• Oh, I LOVE these details about your life, Tom! Applause for your high school tech teacher who realized you had numerous other talents, and I wish I could have seen and heard you reading the Bible passages during assembly…and winning first prize! My mother would hug you and say, “See, Tom, you just had to wait for your creativity talents to bloom!”

  15. I think creativity comes from within each and everyone of us and presents itself in a myriad of different ways; whether it’s painting, crafting, writing, baking, gardening, teaching, parenting, playing an instrument – it just requires a little thought outside of the little box we all prefer sometimes to feel safe in.
    I absolutely love the dish towel running with the knife, Marylin, and I’m with David, above – as soon as I saw the carving on the chair, I thought of the Green Man.

    • Okay, now I’m going to have to research the Green Man–you and Tom have made me very curious. And maybe I’ll find out more about the carver of the chairs, too.
      Like you, Jenny, I believe creativity is an essential and natural part of our lives, and there MANY ways we express it. Actually, I can’t think of many things in life that don’t have the potential to be made better by creativity.

  16. Marylin, what a beautiful post! The pictures of your quilts and special creations remind me so much of my dear grandmother! She did embroidery often and her favorite thing to do was little table runners. 🙂
    I love to create special events from scratch, complete with food, small seasonal decorations, you name it. As I get older, I find myself embracing simplicity and still being able to create beautiful things, without so much fuss or anxiety on my part!
    I have left jobs because they did not allow for creativity. To me, the ability to create is an innate gift from God, because truly….He did it so well.
    xo Joanne

    • Beautifully stated, Joanne. It is an innate gift from God, because He did it so well. I love that, and I know my mom would agree wholeheartedly.
      And any job that doesn’t allow for creativity is a job that isn’t what it could be, or should be.

  17. Lovely reminders, Marilyn, of what’s really treasured. Those store-bought items can’t match the love that’s part of the crocheted, knit, embroidered, hand-carved, one-of-a-kind items that family members created for us. (That design on your chair does look like an old man blowing into the wind.) 🙂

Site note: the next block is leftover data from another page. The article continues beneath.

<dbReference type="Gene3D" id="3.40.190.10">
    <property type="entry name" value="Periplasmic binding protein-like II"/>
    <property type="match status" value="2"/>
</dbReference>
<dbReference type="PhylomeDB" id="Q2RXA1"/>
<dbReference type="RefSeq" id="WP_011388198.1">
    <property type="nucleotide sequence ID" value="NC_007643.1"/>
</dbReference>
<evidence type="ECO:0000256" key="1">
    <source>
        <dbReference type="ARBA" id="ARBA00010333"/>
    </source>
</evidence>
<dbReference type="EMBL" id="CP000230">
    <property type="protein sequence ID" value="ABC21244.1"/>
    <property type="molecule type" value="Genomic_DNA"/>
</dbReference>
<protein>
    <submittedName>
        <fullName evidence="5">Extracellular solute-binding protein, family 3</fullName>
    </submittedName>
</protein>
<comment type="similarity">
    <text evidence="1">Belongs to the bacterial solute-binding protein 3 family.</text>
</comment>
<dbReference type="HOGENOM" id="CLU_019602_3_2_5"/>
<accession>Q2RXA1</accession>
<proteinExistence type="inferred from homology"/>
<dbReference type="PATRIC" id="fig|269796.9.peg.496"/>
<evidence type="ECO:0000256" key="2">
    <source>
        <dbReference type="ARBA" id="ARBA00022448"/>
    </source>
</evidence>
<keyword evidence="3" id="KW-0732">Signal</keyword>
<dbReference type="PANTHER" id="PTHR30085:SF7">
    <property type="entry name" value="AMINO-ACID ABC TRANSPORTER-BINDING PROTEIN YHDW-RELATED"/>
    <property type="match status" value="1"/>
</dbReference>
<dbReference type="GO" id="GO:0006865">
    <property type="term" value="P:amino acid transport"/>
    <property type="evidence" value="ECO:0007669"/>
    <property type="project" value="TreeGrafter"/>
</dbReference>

I still have the table cloth my Mom crocheted for me … and a little doll wearing the crocheted dress and hat that Mom made. A baby quilt blanket, stitched together by an Aunt, is still with me even though the “baby” it was made for is now grown with children of her own.

    • Your memories are perfect examples of the lasting effects of handmade gifts, toys, table clothes, and quilts, Judy. When I volunteer at the Thrift House, sorting through donations and preparing them to be displayed for sale, the hardest things to deal with are the handmade gifts that weren’t appreciated. One box, especially, contained a lovely crocheted infant sweater, cap, booties and blanket. The card from “Great-grandma, who loves you very much,” was still inside the box. One of the ladies who was working with me commented that she’d hand-knitted a baby blanket for her niece’s baby, and later learned it was sold at a yard sale for a dollar. She said this generation didn’t appreciate hand-made things. I hope she’s wrong; if she’s right, years from now this generation will have missed out on valuable links of love to ancestors.

      • How sad that those handmade gifts weren’t appreciated. My Mom used to make them and her co-workers lobbied to be the next in line to get one.

        Marilyn, my Mom crocheted an infant sweater, booties and a cap for a granddaughter that she never got to see. Mom died several weeks before. It is an item my daughter treasures. I also kept the crocheted infant sweater, booties and cap I made for my first born. But I had crocheted it so tightly that it might only have fit her the day she came home from the hospital. 🙂

      • Marilyn … the infant sweater, booties and a cap my Mom crocheted were for a GREAT-granddaughter who Mom never got to meet.

  18. I have a couple of pairs of slippers that my Grammie crocheted for me, I am afraid to wear them though since I don’t know how to fix them if they start to fall apart…I remember how she would have outlines of our foot so as to get the correct size for the slippers. What wonderful memories you have with those Items thanks you for sharing.

  19. Cheryl Maberry Blacklidge

    Marylin, your wonderful blog and each of the comments speak of so much creativity and love. Thank you for sharing.

    • Thanks, Cheryl. You and I both know what it is to be around mothers and relatives and friends who “create” via meals, flowers, thread or yarn…and life. Everything but hats. The hats my mom created made me glad your mother and mine decided to rebel and stop wearing hats on Sundays!

  20. Jane Thorne

    I love this post Marylin. I have a tapestry my Mum made when she was 15. A pair of bootees my Granny knitted and an embroidered pillowcase by my Great Granny, both for my baby brother. A bonnet my Mum made for my daughter, Emily. When I was in labour with Emily, my Mum finished quilting a blanket for her. Em still has that blanket. All created with love in every stitch. Golden family threads that hold us all together. Xx

  21. Marylin, I’m always drawn to art first. It speaks to me like the written word. Love the chair, it does remind me of an old man blowing into the wind. And of course, cross-stitching is my first love. So glad you finished your mom’s lovely piece. And quilts…well you must know I love them! Glad to see your mom draped in one. 🙂